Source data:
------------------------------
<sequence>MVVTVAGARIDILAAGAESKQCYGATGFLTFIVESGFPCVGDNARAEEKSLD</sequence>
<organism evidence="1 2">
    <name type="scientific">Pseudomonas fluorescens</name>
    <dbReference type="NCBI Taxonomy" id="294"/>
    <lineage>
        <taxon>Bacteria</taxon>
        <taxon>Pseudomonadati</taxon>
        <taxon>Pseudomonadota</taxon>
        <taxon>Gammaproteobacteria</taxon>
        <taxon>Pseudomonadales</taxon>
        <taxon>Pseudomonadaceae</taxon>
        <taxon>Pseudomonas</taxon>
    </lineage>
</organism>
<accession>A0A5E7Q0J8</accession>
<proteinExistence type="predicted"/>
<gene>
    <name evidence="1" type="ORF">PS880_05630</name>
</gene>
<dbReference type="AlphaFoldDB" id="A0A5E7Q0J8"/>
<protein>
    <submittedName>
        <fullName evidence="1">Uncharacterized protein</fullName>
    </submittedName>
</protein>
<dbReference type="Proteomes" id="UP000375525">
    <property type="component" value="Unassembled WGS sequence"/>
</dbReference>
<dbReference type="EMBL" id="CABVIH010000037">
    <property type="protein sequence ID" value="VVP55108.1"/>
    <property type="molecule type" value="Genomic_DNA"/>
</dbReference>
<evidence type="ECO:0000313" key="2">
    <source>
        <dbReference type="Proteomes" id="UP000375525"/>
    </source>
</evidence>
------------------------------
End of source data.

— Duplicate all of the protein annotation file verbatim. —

<sequence>MVVTVAGARIDILAAGAESKQCYGATGFLTFIVESGFPCVGDNARAEEKSLD</sequence>
<organism evidence="1 2">
    <name type="scientific">Pseudomonas fluorescens</name>
    <dbReference type="NCBI Taxonomy" id="294"/>
    <lineage>
        <taxon>Bacteria</taxon>
        <taxon>Pseudomonadati</taxon>
        <taxon>Pseudomonadota</taxon>
        <taxon>Gammaproteobacteria</taxon>
        <taxon>Pseudomonadales</taxon>
        <taxon>Pseudomonadaceae</taxon>
        <taxon>Pseudomonas</taxon>
    </lineage>
</organism>
<accession>A0A5E7Q0J8</accession>
<proteinExistence type="predicted"/>
<gene>
    <name evidence="1" type="ORF">PS880_05630</name>
</gene>
<dbReference type="AlphaFoldDB" id="A0A5E7Q0J8"/>
<protein>
    <submittedName>
        <fullName evidence="1">Uncharacterized protein</fullName>
    </submittedName>
</protein>
<dbReference type="Proteomes" id="UP000375525">
    <property type="component" value="Unassembled WGS sequence"/>
</dbReference>
<dbReference type="EMBL" id="CABVIH010000037">
    <property type="protein sequence ID" value="VVP55108.1"/>
    <property type="molecule type" value="Genomic_DNA"/>
</dbReference>
<evidence type="ECO:0000313" key="2">
    <source>
        <dbReference type="Proteomes" id="UP000375525"/>
    </source>
</evidence>